When I tuned in to watch the news on Mar. 11, 2011, I immediately picked up the phone and dialed my home number. As I watched my country experience the most devastating natural disaster in recorded history, all I could do was follow the news and hope that my parents were fine on the other end of the line. As I watched — on a television screen — homes fall apart, crumble into pieces, and wash away, I felt utterly hopeless.
I stayed up all night waiting to hear back from family and friends. When I finally heard from my parents and relatives, they described to me a state of Japan so foreign to me: no electricity, no water, no gas and limited food supply. Knowing that I would worry, my parents initially downplayed the seriousness of the situation and told me that Japan was fine. But as the disaster escalated from an earthquake to a nuclear crisis, my parents no longer held back their feelings. All I could do was listen as my mother told me, choking back her tears, “I wake up every morning hoping that this is just a terrible dream.”
While I attempted to make sense of what was happening back home, I found comfort in my friends at Yale. Immediately after the earthquake, my roommate sent me a text message asking me if my family was safe. Over the next few days, I received numerous e-mails and phone calls from friends who extended their condolences to my family, friends back home and country. From the greater Yale community, I found support from different members of the University that cared about my family’s safety, were concerned about my well being and prayed for the people of my country.
I also found great comfort in the Japanese community at Yale. There are only a handful of students, scholars and faculty from Japan, but the simple exchange of information and common experience of being away from home during these difficult times have brought us closer together. The immediate e-mail correspondences that transpired within the Japanese community at Yale have now transformed into concrete actions. And with all of the support I received from friends and Yale, the sense of hopelessness that I initially had, has also transformed into a sense of urgency to help Japan in any way possible.
On a larger scale, I believe that we — as Japanese citizens — have been extremely grateful for the assistance we have received from the international community. As U.N. Secretary General Ban Ki Moon stated, “Japan is one of the most generous benefactors of assisting those in need. The international community must now do all it can to assist Japan.” In that spirit, the relief efforts Japan has received from around the world has confirmed that there is a link formed between the people of Japan and those around the world. Operation Tomodachi, the relief efforts launched by the United States military forces, is just one of many efforts that have reaffirmed this link. “Tomodachi” is the Japanese word for friendship; the effort has lived up to its name and provided the Japanese people with a sense of belonging.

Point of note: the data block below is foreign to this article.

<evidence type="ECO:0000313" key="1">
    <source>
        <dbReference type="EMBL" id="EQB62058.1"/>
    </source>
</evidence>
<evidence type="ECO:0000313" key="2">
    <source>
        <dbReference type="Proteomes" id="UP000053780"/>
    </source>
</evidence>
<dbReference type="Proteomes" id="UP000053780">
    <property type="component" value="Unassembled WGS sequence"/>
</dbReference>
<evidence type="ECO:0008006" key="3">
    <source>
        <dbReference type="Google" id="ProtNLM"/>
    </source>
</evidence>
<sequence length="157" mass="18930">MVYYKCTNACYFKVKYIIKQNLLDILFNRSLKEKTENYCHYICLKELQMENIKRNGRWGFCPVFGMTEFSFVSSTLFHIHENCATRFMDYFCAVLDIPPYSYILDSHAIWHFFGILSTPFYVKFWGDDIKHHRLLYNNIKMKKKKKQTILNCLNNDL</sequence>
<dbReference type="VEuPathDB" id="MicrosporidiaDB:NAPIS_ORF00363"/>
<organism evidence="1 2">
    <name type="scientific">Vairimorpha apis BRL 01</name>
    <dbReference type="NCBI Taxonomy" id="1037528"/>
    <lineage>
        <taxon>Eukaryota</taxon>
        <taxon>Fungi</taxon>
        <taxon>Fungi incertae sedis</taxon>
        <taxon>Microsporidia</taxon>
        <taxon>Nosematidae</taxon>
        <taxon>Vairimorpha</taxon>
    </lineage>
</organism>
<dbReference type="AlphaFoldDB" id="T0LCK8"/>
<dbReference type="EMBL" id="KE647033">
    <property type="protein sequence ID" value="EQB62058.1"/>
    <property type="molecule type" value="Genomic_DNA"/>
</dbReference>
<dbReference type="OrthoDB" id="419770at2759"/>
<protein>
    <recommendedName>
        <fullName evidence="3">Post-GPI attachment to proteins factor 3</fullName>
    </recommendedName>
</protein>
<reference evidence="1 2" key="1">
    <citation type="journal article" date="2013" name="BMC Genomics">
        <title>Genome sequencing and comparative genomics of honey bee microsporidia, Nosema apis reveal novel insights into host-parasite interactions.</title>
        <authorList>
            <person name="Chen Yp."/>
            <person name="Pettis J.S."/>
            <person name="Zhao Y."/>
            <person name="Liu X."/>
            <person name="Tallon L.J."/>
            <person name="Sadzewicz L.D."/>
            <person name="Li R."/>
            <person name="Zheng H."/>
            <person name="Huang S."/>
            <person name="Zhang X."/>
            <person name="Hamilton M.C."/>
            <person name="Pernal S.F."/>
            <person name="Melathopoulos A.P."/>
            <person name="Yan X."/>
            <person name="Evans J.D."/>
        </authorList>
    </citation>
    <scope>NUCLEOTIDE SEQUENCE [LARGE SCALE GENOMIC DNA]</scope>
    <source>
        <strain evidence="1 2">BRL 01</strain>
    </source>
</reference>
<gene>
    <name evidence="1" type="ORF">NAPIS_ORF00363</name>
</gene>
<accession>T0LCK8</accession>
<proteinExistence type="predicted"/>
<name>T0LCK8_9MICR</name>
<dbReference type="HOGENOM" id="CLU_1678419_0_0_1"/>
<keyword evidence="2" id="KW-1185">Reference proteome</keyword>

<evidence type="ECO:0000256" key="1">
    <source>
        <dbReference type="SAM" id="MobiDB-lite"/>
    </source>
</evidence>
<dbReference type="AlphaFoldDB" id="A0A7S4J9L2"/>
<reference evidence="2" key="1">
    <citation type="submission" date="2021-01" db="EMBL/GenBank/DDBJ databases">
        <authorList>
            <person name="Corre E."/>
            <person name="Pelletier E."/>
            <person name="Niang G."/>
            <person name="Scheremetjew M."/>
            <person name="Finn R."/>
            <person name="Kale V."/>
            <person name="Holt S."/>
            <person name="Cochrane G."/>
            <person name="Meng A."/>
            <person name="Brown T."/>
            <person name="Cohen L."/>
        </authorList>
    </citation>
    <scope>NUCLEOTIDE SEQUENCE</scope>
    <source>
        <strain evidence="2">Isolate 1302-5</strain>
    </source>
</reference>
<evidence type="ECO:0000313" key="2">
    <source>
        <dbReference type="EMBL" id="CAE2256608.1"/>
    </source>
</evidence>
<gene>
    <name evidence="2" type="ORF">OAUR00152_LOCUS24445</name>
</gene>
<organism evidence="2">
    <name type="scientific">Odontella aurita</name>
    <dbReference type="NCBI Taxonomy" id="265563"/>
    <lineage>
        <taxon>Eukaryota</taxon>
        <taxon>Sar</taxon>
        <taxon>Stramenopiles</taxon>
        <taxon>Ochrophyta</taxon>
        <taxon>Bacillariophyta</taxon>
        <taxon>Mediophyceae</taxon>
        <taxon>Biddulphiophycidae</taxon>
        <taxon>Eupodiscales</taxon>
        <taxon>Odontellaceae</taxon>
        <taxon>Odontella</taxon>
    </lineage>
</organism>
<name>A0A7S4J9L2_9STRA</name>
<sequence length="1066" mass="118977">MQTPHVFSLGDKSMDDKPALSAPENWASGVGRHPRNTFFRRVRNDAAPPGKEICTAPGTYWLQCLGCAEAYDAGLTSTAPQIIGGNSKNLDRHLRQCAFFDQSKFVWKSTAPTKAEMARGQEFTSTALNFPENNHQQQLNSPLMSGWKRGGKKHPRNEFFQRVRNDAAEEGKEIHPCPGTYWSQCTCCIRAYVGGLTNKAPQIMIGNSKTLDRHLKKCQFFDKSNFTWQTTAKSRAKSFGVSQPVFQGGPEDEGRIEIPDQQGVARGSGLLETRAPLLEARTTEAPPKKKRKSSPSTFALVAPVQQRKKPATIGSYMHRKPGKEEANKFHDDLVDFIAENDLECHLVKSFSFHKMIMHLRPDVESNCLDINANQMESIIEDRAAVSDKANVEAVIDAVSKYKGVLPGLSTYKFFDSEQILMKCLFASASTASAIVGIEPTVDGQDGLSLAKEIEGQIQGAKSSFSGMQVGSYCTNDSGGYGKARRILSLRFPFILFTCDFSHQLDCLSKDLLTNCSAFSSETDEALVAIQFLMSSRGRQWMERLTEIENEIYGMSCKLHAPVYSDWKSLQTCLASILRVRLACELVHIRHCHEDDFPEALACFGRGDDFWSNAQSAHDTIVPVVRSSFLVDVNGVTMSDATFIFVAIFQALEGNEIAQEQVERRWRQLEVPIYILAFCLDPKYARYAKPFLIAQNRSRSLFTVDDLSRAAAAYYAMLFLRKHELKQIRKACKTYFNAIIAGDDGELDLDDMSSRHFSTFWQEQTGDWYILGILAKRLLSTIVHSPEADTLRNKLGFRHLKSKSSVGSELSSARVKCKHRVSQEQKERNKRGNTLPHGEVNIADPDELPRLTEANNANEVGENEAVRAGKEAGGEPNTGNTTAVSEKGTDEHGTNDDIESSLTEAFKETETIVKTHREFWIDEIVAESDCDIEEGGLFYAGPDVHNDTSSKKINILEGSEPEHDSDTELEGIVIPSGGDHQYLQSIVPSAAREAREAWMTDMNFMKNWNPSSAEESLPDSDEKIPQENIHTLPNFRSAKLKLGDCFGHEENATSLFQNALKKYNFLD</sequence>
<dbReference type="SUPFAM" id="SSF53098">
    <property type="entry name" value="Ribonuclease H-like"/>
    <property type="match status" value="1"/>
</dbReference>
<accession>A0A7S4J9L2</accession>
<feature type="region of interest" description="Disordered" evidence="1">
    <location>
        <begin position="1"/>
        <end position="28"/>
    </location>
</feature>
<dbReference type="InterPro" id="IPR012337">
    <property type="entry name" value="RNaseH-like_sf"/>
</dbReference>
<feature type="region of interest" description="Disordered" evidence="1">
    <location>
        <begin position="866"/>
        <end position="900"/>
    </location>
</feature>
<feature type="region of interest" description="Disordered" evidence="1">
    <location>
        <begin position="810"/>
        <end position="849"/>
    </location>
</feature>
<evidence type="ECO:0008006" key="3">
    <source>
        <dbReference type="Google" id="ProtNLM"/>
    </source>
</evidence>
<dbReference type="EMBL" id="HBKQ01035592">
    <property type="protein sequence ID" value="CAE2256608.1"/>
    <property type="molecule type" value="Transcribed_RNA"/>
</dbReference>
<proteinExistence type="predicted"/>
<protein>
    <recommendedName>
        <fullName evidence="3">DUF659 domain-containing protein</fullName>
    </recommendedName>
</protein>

People have asked me why I remain so optimistic about Japan, even through a time like this. I am not sure myself. Perhaps it is because social order is intact in the country. In supermarkets, people line up to buy their goods and help pick up items that have fallen off the shelves. Women have set up booths outside their destroyed homes to provide coffee to evacuees, even though they are unsure if they have enough food for their own dinner. High school students are willingly give up their food rations for younger kids and pregnant mothers. Or perhaps it is because I have witnessed Japan recover from devastating natural disasters before.
My hometown of Kobe suffered the Great Hanshin Earthquake in 1995. The 6.8 magnitude earthquake that struck the area left Kobe with nothing but debris and ashes. Nobody could have imagined that the city would revitalize into the metropolitan area that Kobe has become. 16 years after the earthquake, Kobe is a major center of trade.
To me, one thing is certain. I am sure that Japan will recover from this crisis, but it will be a long journey. As Japan makes its slow recovery over the next few years, it is important that Japan continues to receive support from abroad. Media attention will subside and images of the earthquake, tsunami and nuclear crises will be replaced by other current events. But what I hope to see, and what the people of Japan need, is to feel a sense of belonging and to know they are not forgotten.